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Prewashing Fabric Hints

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ThreadKoe | Posted in Fabric and Trim on

Prewashing fabric does three things:
preshrinks fabric
removes loose dye
removes starches, fillers, manufacturing process residues, and pesticide residues. Yes, pesticides. These are often put on fabrics to protect them in storage.

To prewash a fabric, Wash the fabric as you would the finished garment.
When you buy the fabric, take note of the content and suggested laundering information on the bolt. Dry Clean Only often means Gentle Handling Only.
Throw it in the washer and dryer. Short cycle needed only. Dry on Permanent Press until Damp. Iron out the wrinkles. If it is a small piece, you can just tub wash it and hang it to dry.
If it is a cotton or linen, hot water will shrink it to the maximum. Denim needs to be washed and dried several times. Silk needs tepid water. Synthetics can be washed in tepid or cold water. They do not shrink. Knits, esp. those with Lycra, need tepid water. Lycra hates heat, and even blends should be air dried. Rayon is a synthetic between cotton and polyester, treat it like a silk. Cool water, hang to dry, or tumble dry till damp. It will change in texture. Acetate is the same, does not like a lot of heat, but can be washed. Hang to dry.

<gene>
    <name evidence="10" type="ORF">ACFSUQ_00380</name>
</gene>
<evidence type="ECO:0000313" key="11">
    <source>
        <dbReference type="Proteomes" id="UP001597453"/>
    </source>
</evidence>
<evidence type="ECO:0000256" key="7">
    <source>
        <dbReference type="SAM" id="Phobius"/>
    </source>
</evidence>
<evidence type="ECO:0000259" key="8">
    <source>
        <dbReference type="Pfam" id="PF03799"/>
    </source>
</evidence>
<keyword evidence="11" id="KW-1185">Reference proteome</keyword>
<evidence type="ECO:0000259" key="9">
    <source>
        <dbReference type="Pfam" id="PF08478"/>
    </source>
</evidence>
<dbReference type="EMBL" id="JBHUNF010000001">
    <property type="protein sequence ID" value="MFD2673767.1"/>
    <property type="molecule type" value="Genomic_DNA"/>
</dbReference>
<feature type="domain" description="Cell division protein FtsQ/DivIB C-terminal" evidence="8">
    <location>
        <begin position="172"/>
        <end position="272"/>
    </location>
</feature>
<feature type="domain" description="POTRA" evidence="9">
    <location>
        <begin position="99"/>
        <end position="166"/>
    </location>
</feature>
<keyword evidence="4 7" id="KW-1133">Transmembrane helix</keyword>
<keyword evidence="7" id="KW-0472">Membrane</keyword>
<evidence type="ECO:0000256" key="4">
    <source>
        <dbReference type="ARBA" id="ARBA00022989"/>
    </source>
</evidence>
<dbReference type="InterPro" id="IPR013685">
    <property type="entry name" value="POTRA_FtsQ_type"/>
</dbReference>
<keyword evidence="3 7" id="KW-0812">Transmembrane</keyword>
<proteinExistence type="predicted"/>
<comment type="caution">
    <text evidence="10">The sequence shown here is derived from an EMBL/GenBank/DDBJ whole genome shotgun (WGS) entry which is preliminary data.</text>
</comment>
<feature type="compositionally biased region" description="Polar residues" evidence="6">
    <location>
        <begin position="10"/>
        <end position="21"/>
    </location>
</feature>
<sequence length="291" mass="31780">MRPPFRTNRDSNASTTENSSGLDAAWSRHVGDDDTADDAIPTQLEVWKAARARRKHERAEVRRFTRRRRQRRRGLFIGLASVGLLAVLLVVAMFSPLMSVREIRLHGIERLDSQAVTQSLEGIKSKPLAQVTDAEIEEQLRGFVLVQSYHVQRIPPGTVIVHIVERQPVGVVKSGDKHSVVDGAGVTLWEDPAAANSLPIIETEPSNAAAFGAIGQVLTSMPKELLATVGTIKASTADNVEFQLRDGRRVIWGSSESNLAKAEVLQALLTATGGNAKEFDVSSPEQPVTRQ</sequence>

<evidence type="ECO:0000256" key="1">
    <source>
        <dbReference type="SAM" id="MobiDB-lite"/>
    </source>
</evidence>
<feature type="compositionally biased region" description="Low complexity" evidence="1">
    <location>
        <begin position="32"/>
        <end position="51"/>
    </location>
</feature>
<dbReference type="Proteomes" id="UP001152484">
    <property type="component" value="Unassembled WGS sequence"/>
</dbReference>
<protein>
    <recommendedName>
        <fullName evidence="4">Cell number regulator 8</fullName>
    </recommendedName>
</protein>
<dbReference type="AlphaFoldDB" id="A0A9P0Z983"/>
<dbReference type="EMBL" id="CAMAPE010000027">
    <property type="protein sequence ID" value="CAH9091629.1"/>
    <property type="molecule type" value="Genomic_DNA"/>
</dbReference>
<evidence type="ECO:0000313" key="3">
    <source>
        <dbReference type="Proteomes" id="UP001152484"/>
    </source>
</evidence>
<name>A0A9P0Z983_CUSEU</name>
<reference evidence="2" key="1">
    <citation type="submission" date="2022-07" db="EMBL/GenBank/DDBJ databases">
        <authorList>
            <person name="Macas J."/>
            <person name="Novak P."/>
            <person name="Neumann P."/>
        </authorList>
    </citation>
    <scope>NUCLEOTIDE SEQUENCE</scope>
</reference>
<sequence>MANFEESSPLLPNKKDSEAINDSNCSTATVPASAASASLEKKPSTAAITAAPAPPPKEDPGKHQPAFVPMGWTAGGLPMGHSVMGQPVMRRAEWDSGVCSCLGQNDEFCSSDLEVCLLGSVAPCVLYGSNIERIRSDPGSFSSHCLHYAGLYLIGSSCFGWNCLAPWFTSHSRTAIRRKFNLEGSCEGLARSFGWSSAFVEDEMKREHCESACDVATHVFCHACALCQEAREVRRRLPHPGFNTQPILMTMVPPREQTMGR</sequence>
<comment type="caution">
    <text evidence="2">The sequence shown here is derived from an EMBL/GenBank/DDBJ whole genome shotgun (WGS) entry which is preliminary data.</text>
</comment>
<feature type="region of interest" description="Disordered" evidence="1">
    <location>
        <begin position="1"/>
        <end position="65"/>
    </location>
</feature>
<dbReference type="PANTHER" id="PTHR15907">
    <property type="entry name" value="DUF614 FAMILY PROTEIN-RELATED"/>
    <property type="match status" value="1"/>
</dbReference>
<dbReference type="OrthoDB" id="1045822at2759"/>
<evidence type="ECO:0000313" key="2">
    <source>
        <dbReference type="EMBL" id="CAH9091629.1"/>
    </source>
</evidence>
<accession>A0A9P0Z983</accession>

Wool can be dampened or soaked with water, rolled in a towel to blot dry, then air dried. It can also be thrown in a washer, and tumble dried. Just be prepared for a change in texture as it will felt. Although with some wool, this is not a bad thing….

If you are not sure about washing, or are unsure about the finish after washing, make a test run. Some fabrics like Chintz have a shiny finish that sometimes will wash away with laundering. Sample washing will tell you this before you start. Cut a width of fabric, about 1/8 yd. Cut this into three equal pieces. Handwash and air dry one piece. Throw one piece into the washer and dryer. Keep the third piece to compare the other two samples to. See if there are any changes to the fabric pieces, and if you like the changes, if any. Sometimes, the fabric comes out better than you expect, sometimes it does funny things. At least you know what you are working with.

Pinking, serging, or even sewing the ends will prevent fraying. Long yardages of fine fabrics can be pillowcased. Small pieces can be put into lingerie bags.